One of the most common questions I get from aspiring tech entrepreneurs is: How do I go about raising my first round of capital? With Facebook going public, Spotify raising capital at a $4 billion valuation (4x their previous round), top venture funds like Kleiner Perks and Andreessen Horowitz closing new funds, and large exits like Funzio and Instagram – it isn’t surprising that a lot of people are thinking about doing their own start-up.
Now let’s suppose you have an idea and have put together a prototype and small team for your FIRST true entrepreneurial venture, how do you go about approaching investors? If you answer yes to any of the four questions, you are at a big advantage.
1. Do you or any of your co-founders know angel investors already? Even knowing 1-2 prolific angel investors can dramatically increase your chances of raising a suitable seed round.
2. Do you or any of your co-founders know other entrepreneurs? Entrepreneurs can serve either as referrals or if they have made a bit of money themselves, could be potential angel investors.
3. Do you or any of your co-founders know VCs? The VC route is typically not recommended for pre-seed stage companies. If you know partners at VC firms, they may be able to give you advice on how to raise your round or milestones you should have before approaching investors. Early stage VCs could also introduce you to angels or invest personally because they like you. Who are some of the top VC partners? Check out Forbes’ Midas Touch.
4. Do you have some affiliation with an Angel Group? There are some angel groups which are affiliated with certain companies (ex Googlers for example) or universities (Harvard Angels). They are typically open to very early stage companies with just a prototype.
Now, let’s suppose the answer to all four is ‘NO’. Then I would recommend exploring incubators and accelerators. Now, getting into these programs are typically not easy (Y-Combinator for example touts their low single digit acceptance rates) so I would recommend applying to all of them that fit your needs. Incubators and accelerators have been popping up all over the country so it is worth researching which ones fit your company. If you get into an incubator – great! You are at a HUGE advantage to raising capital. They will work with you, mentor you, and arguably most importantly, hold what is known as ”Demo Day” where large numbers of investors come to hear your pitch. Here is a list of some of the top programs.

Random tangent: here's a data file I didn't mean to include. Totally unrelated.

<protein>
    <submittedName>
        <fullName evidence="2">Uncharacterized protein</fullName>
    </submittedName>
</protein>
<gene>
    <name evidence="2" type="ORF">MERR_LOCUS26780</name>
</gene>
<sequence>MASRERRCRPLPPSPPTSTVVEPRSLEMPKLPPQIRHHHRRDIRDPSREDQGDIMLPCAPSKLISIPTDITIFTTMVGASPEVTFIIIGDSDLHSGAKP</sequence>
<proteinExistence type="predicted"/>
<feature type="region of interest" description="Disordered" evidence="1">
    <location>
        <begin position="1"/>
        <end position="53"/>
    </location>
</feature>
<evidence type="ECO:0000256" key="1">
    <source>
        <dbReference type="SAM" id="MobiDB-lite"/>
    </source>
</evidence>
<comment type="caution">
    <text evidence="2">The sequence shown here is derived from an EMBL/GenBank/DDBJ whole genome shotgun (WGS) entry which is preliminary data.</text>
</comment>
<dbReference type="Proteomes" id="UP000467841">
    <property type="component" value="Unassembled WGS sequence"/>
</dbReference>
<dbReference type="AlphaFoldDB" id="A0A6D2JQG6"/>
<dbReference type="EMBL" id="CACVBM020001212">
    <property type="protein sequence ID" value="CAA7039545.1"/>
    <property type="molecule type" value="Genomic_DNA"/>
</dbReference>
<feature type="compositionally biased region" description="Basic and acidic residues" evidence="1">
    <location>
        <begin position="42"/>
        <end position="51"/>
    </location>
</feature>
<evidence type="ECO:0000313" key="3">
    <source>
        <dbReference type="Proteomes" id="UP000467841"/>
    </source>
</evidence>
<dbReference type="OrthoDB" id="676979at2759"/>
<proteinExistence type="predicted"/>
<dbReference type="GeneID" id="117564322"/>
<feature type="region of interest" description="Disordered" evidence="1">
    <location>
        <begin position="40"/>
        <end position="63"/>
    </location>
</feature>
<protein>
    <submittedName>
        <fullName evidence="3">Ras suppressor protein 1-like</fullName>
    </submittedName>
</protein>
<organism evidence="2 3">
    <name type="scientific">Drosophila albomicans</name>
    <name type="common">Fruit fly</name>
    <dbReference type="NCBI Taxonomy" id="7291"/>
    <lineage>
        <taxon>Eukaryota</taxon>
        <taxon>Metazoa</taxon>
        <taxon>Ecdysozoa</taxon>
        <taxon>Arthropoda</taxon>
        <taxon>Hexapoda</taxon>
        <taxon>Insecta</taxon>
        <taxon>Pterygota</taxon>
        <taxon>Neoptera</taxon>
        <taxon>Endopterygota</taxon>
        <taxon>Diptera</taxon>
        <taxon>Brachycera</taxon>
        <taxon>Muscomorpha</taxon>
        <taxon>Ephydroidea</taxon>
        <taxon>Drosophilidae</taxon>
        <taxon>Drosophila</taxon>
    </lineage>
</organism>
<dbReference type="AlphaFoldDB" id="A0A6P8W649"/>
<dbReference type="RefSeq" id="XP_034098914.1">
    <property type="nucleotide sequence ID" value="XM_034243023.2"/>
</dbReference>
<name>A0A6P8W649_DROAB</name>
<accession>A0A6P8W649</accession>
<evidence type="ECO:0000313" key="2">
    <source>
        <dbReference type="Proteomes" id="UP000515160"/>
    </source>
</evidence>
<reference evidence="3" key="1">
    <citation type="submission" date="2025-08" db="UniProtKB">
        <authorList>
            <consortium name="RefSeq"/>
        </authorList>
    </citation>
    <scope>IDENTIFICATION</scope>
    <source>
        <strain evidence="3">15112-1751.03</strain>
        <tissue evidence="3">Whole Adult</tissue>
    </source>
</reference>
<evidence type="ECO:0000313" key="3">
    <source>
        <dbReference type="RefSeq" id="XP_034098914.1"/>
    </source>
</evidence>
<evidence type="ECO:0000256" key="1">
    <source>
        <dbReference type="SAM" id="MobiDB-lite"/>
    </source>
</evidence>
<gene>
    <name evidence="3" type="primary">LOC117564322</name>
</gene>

Now let’s assume that you don’t get into an incubator or accelerator. How else would you be able to raise capital? Here are some quick tips:
1. Network, network, network. All of the above questions really have one common theme. It’s about who you know. If you’re currently at Google or Facebook, you are probably only 1 degree of separation from angel investor. You should make a good name for yourself so that when you gracefully exit, you could leverage your network to get introduction. AppMakr had an interesting blog entry showing their $1mm seed raise and splits potential leads into 3 categories: NEW SCHOOL, OLD SCHOOL, and TIME WASTERS. The key point here is that you should expect to go through a ton of meetings before raising your round because in a lot of ways, it’s a numbers game. With that said, you should be smart in assessing which meetings to take (if you have that luxury). His “Rule of 10″ (a bit harsh IMHO) says that you shouldn’t take a meeting unless the potential investor would be open to introducing you to 10 other investors.
As part of ‘networking’, you should also be on Angelist. There are plenty of blog entries on how to effectively use Angelist. We actually did not end up using it for ChoicePass but that is definitely not the norm.